Frank N. Gaster, Appellant,
Carolina Department of
Corrections, and Michael
Carolina Department of
Probation, Parole and
Pardon Services, Respondents.
Appeal From Richland County
Costa M. Pleicones, Judge
Opinion No. 24587
Heard February 5, 1997 - Filed March 10, 1997
James B. Richardson, Jr., of Svalina, Richardson & Larson, of Columbia, for appellant.
L. Hunter Limbaugh, of Willcox, McLeod, Buyck & Williams, of Florence, for respondent Evatt; and Carl N. Lundberg, Chief Legal Counsel, of South Carolina Department of Probation, Parole and Pardon Services, of Columbia, for respondents Cavanaugh and South Carolina Department of Probation, Parole and Pardon Services.
FINNEY, C.J.: This is a statutory construction case. The issue is whether appellant's 1988 conviction for a violation of S.C. Code Ann. §16-3-655(3)(1986) is properly classified as a violent offense under S.C. Code Ann. §16-1- 60 (1986 and Supp. 1996). The circuit court held that it was, and appellant has appealed. We affirm.
At the time appellant committed this offense and was convicted, §16-1-60 read: For purposes of definition under South Carolina law a violent crime includes the offenses of murder, criminal sexual conduct in the first and second degree, assault and battery with intent to kill, kidnapping, voluntary manslaughter, armed robbery, drug trafficking as defined in Section 44-53-370(3), arson in the first degree, burglary in the first degree, and burglary in the second degree under Section 16-11-312(B). (emphasis added). Appellant was convicted of violating §16-3-655(3), which reads: A person is guilty of criminal sexual conduct in the second degree if the actor engages in sexual battery with a victim who is at least fourteen years of age but who is less than sixteen years of age and the actor is in a position of familial, custodial, or official authority to coerce the victim to submit or is older than the victim. (emphasis added). In addition to this statute defining second degree Criminal Sexual Conduct (CSC) as a sexual battery between a minor and a person of authority or older person, other statutory provisions define second degree CSC as a sexual battery with a victim between the ages of eleven and fourteen [§16-3-655(2)(1985)] , or a sexual battery accomplished by the use of aggravated coercion. S.C. Code Ann. §16-3- 653(l)(1985).
Appellant argues that the legislature did not intend to include second degree CSC with a minor in the 1986 version of the violent crimes statute. We need not "divine" intent when statutory language is clear and unambiguous, but instead need simply apply the statute's literal language. e.g., State v. Blackmon 304 S.C. 270, 403 S.E.2d 666 (1991). Under the clear and unambiguous language of §16-3-655(3), appellant was convicted of second degree CSC.Fn.1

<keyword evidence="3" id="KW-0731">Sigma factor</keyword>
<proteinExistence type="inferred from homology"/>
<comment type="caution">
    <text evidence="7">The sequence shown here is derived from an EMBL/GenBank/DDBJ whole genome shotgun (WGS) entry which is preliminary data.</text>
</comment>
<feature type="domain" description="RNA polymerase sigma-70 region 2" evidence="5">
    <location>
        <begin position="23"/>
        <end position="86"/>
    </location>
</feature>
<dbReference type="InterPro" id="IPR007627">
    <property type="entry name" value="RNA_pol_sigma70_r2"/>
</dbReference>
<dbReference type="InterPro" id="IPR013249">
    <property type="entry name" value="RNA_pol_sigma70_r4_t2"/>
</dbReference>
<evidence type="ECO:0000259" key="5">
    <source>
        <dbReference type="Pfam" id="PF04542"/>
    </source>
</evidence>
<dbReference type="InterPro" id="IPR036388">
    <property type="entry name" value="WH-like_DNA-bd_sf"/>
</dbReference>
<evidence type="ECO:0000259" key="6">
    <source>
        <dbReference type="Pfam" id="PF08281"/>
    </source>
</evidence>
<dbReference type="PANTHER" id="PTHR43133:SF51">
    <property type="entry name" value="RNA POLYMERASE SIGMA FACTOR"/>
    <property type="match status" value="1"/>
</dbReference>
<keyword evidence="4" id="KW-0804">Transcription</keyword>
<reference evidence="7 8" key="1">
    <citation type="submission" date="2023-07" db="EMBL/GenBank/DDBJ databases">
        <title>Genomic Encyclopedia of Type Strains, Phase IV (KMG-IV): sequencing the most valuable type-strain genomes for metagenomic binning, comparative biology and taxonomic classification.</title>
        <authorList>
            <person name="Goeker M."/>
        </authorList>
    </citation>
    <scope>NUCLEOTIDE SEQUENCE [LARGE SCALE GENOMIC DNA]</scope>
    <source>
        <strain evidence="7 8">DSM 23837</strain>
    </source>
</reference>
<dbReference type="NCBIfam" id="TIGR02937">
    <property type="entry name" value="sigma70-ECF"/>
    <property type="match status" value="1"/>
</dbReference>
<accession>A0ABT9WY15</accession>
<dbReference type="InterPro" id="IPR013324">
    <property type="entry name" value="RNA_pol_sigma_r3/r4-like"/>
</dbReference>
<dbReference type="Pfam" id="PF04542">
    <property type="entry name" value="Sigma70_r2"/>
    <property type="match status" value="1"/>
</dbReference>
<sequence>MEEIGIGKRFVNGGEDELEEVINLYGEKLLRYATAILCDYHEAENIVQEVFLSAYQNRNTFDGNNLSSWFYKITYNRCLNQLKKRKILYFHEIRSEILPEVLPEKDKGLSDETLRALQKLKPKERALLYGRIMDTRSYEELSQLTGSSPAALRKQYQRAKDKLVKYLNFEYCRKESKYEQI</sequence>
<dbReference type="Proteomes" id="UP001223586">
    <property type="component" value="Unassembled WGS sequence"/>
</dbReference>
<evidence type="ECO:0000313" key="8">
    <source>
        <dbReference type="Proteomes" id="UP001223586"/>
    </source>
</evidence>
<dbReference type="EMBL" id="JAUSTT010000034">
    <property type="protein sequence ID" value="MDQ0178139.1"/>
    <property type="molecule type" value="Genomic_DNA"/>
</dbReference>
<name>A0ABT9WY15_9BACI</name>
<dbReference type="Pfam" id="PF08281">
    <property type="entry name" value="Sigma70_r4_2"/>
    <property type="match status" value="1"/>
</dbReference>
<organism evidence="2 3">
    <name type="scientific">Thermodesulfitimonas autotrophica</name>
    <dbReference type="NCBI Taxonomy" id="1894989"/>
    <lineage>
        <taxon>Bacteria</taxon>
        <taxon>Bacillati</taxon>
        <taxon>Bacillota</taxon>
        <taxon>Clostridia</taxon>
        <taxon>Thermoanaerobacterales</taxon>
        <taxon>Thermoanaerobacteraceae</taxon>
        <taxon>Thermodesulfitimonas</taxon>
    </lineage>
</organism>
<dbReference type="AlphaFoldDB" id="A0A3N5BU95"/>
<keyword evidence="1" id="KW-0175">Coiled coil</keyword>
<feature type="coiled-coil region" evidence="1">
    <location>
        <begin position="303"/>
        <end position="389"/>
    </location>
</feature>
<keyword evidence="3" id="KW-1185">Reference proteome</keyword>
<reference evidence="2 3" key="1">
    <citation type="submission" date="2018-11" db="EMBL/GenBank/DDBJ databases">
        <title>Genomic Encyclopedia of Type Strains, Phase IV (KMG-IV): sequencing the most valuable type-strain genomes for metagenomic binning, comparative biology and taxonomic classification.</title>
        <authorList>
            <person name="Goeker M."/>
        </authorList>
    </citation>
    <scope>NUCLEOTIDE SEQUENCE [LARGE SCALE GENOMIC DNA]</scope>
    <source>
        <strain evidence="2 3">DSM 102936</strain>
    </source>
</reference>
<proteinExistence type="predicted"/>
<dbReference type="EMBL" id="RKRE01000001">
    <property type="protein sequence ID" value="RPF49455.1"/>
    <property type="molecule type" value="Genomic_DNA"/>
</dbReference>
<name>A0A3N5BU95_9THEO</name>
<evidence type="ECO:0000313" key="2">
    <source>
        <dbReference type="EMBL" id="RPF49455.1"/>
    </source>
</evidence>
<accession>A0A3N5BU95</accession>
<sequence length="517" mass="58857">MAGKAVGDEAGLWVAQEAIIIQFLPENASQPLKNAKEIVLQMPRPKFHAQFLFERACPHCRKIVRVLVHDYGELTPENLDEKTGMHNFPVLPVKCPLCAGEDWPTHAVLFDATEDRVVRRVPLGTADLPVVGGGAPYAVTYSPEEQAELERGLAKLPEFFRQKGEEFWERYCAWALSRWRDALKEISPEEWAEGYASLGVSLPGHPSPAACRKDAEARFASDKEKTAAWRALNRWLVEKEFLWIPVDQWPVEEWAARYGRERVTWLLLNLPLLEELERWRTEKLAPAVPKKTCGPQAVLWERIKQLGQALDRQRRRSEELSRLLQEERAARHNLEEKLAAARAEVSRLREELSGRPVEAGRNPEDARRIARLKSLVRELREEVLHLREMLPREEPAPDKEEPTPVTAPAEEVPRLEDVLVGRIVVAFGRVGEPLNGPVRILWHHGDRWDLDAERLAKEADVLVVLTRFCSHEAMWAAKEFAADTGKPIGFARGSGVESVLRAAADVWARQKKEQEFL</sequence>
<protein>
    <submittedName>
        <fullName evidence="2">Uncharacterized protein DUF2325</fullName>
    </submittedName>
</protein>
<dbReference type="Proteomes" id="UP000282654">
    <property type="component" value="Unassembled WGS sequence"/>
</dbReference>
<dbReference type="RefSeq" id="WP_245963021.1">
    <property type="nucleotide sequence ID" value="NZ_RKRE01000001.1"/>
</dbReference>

The 1986 version of the classification statute did not distinguish between the three second degree CSC statutes. In contrast, the language at the end of §16-1-60, classifying only one statutory definition of second degree burglary as violent, shows that the Legislature recognized crimes of the same name could be committed in different ways, and that it could and did distinguish between the different forms for classification purposes when it intended to. The statutory
_______________ Fn.1 To the extent appellant's argument relies on the fact that §16-3-655 is captioned "Criminal Sexual Conduct with Minors", it also fails. The title of a statute is "of use only when [it] shed[s] light on some ambiguous word or phrase . . . but [it] cannot undo or limit what the text makes plain." Garner v. Houck, 312 S.C. 481, 435 S.E.2d 847 (1993).
language of the 1986 version of §16-1-60 is clear and unambiguous: second degree CSC is a violent offense.
In 1993 the General Assembly amended the classification statute. 1993 Act No. 184, §8. In this amendment, the Legislature added specific statutory references to the crimes named in §16-1-60, and for the first time separately listed CSC with a minor as a named offense, with reference to that specific statute. We find this amendment does not evidence the addition of CSC with a minor as a new offense to the violent crimes list, but instead is simply a housekeeping matter. Once §16-1-60 was amended to add references to the definitional statutes, it was logical to separate the different CSCs so that each named crime in §16-1-60 is aligned with a single statutory definition.
Our decision today is consistent with 1991 Op. Atty. Gen. 91-46, p. 118. We find that appellant's 1988 conviction for a violation of §16-3-655(3) is properly classified as a violent offense pursuant to §16-1-60. Accordingly, the circuit court's order is
TOAL, MOORE, and BURNETT, JJ., and Acting Associate Justice John W. Kittredge, concur.